FWIW: Speaking of life before the Internet…

The thing about a class like this is there is always something coming up in the news and wherever else that’s relevant or interesting (at least to me) to what we’re doing in this class. I will post about these occasionally in the category of “For What It’s Worth.” I’m not necessarily expecting you to read and comment on these things (though of course you can), but like I said, they’re interesting.

So here’s an example, “What it feels like to be the last generation to remember life before the internet” is a little article/quasi-promo/review piece about a new book out by someone named Michael Harris that is very much pondering the generations (those of use born before 1985 apparently) who knew life before the Internet. I thought it very much fit in with what we’ve been talking about so I’m sharing. FWIW.

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One Response to FWIW: Speaking of life before the Internet…

  1. Marianne says:

    This was an interesting article that does tie in nicely with our discussions. The way he described the significance of being the last of the “Before” generation was very intuitive.
    The parts I related to and found most interesting were the following:

    “Harris…grew up in a…world…with limited channels of communication, fewer forms of entertainment, and less public scrutiny of quotidian actions or fleeting thoughts. It was neither better nor worse than the world we live in today. Like technology, it just was.”

    ”’If we’re the last people in history to know life before the internet, we are also the only ones who will ever speak, as it were, both languages. We are the only fluent translators of Before and After.’”

    …”means being able to notice things like the reduction of interactions to numbers, and how that translates into quantifications of human worth. …’has to do with this notion of online accountability…noticing that you actually count seems to be related to a sense of self-worth…One of the things that concerns me about a media diet that is overly online, is that we lose the ability to decide for ourselves what we think about who we are.’”

    I think this is a great way to describe what the other articles have been talking about. People who are getting depressed and lonely based on their online life; people who freely publicize things they never would if it were face-to-face.
    He describes these people as having a “penchant for online confessionals,” and the dangers as “the perils of public opinion, and technology’s impact on everything from sex to memories to attention spans.”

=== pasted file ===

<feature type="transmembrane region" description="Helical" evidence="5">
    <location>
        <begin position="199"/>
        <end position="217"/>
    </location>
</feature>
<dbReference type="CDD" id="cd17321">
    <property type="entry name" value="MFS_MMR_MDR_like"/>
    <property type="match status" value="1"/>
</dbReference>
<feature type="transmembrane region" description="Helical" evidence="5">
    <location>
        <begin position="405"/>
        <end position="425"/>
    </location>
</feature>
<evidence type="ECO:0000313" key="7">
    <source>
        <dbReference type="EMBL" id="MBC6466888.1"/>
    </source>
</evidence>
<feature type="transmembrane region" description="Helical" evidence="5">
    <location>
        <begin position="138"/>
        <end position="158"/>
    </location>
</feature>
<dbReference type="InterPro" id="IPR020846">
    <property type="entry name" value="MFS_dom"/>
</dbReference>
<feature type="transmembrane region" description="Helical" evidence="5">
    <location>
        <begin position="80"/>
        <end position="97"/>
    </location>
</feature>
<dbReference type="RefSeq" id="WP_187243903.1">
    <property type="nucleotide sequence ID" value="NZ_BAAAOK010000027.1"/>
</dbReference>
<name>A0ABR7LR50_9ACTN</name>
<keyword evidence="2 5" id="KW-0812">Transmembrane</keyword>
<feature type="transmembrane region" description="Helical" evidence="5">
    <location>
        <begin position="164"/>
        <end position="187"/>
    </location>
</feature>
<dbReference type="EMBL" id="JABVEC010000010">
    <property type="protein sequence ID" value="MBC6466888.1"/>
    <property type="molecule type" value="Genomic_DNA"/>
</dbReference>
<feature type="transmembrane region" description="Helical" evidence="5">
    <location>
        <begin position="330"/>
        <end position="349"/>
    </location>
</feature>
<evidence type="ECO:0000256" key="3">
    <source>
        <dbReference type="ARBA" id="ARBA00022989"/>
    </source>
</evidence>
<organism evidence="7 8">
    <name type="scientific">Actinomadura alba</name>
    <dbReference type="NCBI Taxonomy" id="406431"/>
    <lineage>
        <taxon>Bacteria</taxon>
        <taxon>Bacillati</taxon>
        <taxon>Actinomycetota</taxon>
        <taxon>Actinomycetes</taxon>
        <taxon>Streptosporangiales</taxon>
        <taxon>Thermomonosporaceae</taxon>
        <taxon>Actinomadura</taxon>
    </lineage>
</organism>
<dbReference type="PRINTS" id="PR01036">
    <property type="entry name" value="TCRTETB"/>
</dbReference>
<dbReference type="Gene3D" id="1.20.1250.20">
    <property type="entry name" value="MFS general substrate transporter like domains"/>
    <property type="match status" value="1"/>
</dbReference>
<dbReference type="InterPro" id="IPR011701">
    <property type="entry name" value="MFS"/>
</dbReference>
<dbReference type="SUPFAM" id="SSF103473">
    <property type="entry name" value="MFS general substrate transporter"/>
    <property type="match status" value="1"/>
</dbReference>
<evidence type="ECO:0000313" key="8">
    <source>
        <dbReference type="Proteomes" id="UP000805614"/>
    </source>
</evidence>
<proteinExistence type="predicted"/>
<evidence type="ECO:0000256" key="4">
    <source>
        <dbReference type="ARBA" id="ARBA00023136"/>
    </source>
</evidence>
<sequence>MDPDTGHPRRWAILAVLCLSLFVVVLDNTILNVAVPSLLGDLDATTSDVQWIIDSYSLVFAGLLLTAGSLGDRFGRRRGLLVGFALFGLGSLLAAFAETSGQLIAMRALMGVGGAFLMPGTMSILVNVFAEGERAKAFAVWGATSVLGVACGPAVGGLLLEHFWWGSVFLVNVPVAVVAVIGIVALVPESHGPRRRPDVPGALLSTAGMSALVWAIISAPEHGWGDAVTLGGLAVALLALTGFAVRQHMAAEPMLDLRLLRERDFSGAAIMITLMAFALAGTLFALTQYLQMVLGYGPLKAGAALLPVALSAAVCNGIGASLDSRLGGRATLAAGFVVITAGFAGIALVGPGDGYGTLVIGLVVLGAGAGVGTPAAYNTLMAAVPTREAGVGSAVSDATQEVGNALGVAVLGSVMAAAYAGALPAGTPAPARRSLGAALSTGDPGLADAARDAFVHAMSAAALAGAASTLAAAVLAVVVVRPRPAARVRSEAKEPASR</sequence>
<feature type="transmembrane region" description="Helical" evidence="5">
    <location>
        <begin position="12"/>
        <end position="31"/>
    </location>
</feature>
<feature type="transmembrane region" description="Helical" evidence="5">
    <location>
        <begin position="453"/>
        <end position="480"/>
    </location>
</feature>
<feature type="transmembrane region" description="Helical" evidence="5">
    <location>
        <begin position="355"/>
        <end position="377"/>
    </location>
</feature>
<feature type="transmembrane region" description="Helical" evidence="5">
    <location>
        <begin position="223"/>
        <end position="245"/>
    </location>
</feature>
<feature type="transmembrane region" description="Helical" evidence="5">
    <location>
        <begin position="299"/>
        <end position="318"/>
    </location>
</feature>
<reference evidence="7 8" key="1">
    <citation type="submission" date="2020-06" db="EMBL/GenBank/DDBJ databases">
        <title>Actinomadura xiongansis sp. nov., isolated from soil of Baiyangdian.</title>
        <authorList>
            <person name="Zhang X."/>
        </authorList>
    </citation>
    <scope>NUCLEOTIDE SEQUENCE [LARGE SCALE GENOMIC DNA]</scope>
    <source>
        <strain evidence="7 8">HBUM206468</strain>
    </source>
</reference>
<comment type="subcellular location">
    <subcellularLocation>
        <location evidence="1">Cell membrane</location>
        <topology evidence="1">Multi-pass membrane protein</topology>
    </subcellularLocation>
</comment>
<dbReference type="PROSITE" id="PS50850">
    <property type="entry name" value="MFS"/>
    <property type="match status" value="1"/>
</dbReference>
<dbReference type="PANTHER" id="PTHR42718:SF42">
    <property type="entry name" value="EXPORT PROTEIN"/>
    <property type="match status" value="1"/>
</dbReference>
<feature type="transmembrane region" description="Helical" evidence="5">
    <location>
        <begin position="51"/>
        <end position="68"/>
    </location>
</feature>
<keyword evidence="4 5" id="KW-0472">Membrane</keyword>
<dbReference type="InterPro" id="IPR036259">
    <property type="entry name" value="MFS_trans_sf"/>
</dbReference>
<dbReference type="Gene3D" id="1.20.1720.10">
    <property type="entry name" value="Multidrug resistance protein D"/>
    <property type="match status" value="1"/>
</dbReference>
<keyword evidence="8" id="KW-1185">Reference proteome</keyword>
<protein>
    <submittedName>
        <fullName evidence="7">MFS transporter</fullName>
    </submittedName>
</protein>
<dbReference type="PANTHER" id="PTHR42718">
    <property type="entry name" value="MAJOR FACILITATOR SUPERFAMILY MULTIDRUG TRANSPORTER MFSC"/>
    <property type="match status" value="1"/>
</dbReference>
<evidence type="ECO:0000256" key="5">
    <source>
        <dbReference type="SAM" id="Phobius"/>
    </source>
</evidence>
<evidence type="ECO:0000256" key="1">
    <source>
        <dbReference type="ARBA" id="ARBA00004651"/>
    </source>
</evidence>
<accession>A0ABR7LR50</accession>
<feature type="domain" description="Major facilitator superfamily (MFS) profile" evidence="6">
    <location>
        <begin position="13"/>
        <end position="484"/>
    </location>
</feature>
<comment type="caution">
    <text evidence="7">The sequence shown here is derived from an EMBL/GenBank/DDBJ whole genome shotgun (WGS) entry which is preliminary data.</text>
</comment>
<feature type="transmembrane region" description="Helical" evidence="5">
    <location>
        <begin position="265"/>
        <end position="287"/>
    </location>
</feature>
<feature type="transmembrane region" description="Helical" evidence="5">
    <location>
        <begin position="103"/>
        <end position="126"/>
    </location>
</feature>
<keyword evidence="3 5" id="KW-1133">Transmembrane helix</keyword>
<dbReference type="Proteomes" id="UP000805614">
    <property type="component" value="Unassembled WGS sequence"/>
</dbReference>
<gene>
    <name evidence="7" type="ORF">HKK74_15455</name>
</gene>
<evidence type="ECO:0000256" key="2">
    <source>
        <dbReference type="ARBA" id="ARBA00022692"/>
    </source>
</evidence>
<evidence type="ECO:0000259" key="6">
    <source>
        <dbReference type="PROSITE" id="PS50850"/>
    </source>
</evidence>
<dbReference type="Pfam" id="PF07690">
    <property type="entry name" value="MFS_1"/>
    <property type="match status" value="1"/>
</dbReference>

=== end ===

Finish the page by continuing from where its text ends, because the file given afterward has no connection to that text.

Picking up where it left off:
Then when he was describing how he checks his email first thing in the morning, I thought that was very insightful, too, and I realized that I have gotten to that place.

    “’When you wake up, you have this gift of a blank brain. You could fill it with anything. But for most of us, we have this kind of panic. Instead of wondering what should I do, we wonder what did I miss. It’s almost like our unconsciousness is a kind of failure and we can’t believe we’ve been offline for eight hours,’ he says. It is habits like this that are insidious, not the internet itself. It is a personal thing.”
    I never thought about the mornings like that but doing so really gives you a new appreciation for putting off technology use as long as possible after waking up.

    Apparently his book described the month he spent “off the grid” and it reminded me of my week in the Adirondacks this past summer with very limited cell phone reception and a very weak wifi connection. I highly recommend it–I felt it was very freeing and had a hard time getting used to it for several days.

    He describes, “…’it’s the break itself that’s the thing. It’s the break—that is, the questioning—that snaps us out of the spell, that can convince us that it was a spell in the first place’…
    He described the experience “…’an occasional break can be helpful’ … ‘I think what you get is a richer interior light and the ability to see yourself in a critical light, living online. Because if you’re in the middle of something you can never see it properly’.”

    I think he was spot-on with his description and why it makes a difference to “unplug.”

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